by June 3, 2008 0 comments

It’s big and scary and has its tentacles spread all over the place. There’s
no escaping it because it’s everywhere, including your scariest of dreams. It
scares away IT managers and gives CIOs sleepless nights. No we’re not talking
about a monster from a horror film, but something that lurks around within your
own IT infrastructure. It’s called the IT Infrastructure complexity monster, and
it grows bigger with every new IT project deployment you undertake.

Indeed, while we’re all busy implementing exciting new projects, the IT
infrastructure complexity monster is gradually becoming more powerful. Unless
it’s controlled, it could actually reduce employee productivity and increase
your costs. It shouldn’t happen that one day this monster becomes so big that
your IT infrastructure starts managing you instead of the other way round. It
may sound unbelievable, but it’s true.

Take a simple example of email. It’s a real productivity tool, but if your
employees forget all their other work and start checking their mails every five
minutes, start sending jokes and chain mails to friends and colleagues, it
becomes counter-productive. This can actually happen when they have unlimited
access to email. The same argument holds true for unlimited web browsing.

Let’s move to a more complex example. You give your employees an ERP solution
to book customer orders, a CRM solution to handle customer complaints, and an
SCM solution to track customer order shipments. They will be so busy shifting
between multiple applications and learning how to use them that they will
actually take longer to do their jobs (and by the way, they’ll also be checking
their emails every five minutes and sending jokes and chain mails to friends and
colleagues!). They will also be busy with other applications you’ve provided
them, like the Intranet to file leave applications, the usual Office Suite to
work on spreadsheets and presentations, possibly an HR system to determine how
many leaves they have pending (and by the way, they will be checking their

Your IT team will also be very busy handling employee complaints, running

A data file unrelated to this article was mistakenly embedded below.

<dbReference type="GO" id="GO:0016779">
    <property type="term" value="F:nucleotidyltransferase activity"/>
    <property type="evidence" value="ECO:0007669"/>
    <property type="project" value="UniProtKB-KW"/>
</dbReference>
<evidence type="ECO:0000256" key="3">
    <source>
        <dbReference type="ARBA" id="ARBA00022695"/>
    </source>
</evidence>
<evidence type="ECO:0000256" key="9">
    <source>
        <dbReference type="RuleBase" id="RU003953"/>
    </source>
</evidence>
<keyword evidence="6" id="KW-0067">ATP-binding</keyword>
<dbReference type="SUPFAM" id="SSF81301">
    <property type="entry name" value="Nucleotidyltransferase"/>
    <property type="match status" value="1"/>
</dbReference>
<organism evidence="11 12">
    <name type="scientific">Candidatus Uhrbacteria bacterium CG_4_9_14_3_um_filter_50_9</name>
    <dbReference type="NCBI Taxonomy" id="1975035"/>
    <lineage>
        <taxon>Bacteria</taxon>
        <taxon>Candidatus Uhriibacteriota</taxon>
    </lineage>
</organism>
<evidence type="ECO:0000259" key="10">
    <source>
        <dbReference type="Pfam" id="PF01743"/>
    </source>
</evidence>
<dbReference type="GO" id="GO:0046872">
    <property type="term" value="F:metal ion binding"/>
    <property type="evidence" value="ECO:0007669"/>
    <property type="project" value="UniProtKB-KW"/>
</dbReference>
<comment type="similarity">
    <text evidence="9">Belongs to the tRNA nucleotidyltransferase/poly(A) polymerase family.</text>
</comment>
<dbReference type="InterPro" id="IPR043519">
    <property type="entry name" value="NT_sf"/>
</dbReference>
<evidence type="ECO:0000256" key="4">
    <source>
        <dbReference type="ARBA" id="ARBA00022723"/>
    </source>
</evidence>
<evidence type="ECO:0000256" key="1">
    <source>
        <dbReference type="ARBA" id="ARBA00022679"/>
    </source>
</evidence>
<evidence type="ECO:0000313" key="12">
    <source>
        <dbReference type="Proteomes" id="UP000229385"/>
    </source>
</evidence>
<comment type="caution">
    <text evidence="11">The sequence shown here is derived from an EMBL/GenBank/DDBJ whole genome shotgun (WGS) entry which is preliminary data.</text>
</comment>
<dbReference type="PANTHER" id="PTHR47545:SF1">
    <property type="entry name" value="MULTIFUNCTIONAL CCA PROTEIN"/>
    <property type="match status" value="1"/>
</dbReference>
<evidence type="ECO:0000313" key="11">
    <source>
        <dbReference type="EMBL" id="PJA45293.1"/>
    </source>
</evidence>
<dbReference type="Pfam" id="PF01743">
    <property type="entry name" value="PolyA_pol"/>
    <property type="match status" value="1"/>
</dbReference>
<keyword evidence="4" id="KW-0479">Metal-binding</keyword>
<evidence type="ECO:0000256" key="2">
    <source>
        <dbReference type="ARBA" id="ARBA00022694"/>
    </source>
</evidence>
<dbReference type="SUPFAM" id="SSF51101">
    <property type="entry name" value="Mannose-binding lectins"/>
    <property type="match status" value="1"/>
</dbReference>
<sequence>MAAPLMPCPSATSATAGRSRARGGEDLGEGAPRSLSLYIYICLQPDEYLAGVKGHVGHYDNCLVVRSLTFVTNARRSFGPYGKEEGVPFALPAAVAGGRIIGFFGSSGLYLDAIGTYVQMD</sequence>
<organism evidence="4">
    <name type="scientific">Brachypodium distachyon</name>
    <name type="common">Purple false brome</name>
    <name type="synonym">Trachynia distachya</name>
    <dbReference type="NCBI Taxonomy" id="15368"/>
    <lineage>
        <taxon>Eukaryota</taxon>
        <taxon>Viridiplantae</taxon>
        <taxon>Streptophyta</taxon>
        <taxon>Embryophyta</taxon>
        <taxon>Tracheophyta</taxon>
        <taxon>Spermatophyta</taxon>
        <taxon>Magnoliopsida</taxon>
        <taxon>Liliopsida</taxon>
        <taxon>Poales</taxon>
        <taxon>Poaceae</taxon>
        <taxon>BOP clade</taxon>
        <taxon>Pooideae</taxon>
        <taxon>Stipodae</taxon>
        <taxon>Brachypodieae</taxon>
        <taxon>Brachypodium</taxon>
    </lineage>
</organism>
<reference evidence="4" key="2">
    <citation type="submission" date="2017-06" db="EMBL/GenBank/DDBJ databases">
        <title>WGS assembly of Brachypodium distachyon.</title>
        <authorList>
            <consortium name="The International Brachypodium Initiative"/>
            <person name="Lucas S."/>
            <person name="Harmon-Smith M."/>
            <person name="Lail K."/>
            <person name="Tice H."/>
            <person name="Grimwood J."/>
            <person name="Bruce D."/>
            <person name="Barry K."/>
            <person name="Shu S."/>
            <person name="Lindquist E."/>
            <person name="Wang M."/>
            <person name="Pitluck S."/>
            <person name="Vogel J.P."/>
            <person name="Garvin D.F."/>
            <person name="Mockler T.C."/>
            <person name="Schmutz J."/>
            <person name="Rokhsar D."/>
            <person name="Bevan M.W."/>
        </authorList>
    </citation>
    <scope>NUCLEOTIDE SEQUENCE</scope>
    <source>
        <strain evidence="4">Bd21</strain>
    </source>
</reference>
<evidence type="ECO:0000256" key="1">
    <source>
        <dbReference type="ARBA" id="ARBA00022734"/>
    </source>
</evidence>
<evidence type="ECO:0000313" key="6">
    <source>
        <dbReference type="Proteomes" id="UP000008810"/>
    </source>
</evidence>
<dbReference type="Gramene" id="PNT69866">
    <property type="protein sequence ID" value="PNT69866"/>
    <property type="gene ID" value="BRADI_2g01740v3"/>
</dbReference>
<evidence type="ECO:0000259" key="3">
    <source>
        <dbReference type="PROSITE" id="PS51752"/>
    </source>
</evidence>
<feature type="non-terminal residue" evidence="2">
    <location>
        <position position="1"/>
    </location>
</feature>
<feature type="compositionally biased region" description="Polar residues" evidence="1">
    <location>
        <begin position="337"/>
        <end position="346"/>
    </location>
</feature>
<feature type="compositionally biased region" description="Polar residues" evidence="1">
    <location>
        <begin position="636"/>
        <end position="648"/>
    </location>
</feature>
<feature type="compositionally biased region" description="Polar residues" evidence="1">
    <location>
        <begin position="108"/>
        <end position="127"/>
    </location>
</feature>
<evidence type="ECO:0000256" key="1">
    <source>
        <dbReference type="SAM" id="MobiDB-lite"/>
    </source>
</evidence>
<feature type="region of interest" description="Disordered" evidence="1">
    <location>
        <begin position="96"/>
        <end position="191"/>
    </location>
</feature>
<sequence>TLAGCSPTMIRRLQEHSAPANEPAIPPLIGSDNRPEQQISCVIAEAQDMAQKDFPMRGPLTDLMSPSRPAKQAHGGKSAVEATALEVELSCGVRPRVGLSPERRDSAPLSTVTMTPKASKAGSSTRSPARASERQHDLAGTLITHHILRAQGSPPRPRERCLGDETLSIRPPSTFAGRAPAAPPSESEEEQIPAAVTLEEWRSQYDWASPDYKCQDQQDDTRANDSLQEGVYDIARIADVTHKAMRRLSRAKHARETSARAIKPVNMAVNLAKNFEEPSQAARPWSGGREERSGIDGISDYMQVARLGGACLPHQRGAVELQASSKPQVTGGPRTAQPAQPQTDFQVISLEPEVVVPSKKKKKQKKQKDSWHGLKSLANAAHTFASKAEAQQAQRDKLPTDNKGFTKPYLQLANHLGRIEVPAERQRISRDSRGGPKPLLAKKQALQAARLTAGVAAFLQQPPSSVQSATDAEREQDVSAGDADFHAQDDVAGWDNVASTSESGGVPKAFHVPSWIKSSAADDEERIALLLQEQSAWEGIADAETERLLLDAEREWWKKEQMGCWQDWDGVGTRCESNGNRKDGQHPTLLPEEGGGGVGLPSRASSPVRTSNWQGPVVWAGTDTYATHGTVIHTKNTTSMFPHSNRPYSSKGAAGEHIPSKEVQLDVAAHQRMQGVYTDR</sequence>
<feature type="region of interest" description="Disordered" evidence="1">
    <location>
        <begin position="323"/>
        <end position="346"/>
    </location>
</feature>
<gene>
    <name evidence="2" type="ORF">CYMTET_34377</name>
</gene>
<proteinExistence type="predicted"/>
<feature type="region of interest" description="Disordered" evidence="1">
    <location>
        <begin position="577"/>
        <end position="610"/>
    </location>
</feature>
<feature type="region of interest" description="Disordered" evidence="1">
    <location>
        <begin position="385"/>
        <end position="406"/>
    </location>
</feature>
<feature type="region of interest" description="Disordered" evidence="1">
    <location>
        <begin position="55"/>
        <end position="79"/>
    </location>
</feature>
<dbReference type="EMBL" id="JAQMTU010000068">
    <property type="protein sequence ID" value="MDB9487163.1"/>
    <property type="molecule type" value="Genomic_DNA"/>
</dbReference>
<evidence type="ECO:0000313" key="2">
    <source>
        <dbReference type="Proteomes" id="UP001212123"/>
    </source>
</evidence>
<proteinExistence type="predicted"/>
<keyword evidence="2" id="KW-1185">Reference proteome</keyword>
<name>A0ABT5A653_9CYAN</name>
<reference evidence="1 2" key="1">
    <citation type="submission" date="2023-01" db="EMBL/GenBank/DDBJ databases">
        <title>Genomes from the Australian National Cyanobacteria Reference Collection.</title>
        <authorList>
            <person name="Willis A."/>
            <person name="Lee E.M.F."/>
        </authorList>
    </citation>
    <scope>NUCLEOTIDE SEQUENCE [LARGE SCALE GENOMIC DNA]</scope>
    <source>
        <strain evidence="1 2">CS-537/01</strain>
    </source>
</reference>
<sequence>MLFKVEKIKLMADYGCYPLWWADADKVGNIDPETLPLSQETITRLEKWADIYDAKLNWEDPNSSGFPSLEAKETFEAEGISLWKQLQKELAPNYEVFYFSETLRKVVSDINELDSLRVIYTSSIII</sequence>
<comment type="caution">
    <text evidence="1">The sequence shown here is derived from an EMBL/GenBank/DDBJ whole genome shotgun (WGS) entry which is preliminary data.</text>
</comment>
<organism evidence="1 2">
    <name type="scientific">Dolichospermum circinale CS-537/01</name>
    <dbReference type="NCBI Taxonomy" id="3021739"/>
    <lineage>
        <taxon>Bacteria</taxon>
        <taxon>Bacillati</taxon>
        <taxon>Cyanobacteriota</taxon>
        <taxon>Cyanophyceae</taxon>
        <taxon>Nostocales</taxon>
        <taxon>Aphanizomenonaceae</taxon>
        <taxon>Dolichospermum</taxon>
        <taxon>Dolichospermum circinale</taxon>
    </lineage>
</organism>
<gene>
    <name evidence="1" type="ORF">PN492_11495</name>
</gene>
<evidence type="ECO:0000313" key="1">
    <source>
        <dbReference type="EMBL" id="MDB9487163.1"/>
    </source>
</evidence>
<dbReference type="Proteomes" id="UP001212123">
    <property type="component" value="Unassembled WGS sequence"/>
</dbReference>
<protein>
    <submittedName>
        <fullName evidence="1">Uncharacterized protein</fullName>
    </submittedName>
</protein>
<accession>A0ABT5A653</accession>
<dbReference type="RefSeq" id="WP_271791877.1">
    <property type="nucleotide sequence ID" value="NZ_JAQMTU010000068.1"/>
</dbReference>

between so many servers, storage, and networking equipment, monitoring
application performance, storage and CPU usage, handling interoperability issues
between different applications, and doing routine administrative tasks. So
everybody is indeed busy doing their work, but it’s actually more about managing
complexity than anything else. This is obviously not what you really wanted. It
just gradually crept into your system. Now, unless it’s controlled, it will chew
up your management costs and force productivity to take a nose dive.

So the million dollar question is, how do you combat this monster? What
should be your strategy? The answer of course is to try and extract as much as
possible out of your IT infrastructure. But that’s easier said than done, and in
this story, we’ll try to find some answers.

The main culprits
The first step to reducing complexity is to understand the reasons behind
it, and there can be many, some of which could come as a surprise. While there
would be many that are unique to your organization, there are some that are
common to all. We’ll look at the common ones.

Legacy systems
The older your organization, the more complex your IT infrastructure is
likely to be, because it would have a lot of legacy systems. There would be all
sorts of operating systems, all sorts of networking equipment, different service
providers, and applications all over the place. As soon as you bring in a new
application into the system, you’re going to face integration challenges. You’ll
have to redefine old processes according to your setup, and establish new ones.
Add to that the high rate of obsolescence in IT, and you have a lot of complex
legacy to manage.

Organizational growth
Yes, believe it or not, but organizational growth is definitely one of the
causes behind increased IT infrastructure complexity. While growth is good for
any organization, it poses a lot of challenges for the IT department. Growth can
be of two types-new acquisitions and expansion. Both have their own distinct set
of challenges. New acquisitions involve inducting a new company into your
system. It will have its own IT infrastructure, and a completely different set
of business apps and processes as compared to yours. It will have a different
work culture, people with different mindsets, and a completely different set of
processes. Bringing them into your system, getting people to adopt your policies
and practices, integrating their systems into yours can be extremely challenging
and time consuming.

The other type of growth is expansion, wherein your organization enters new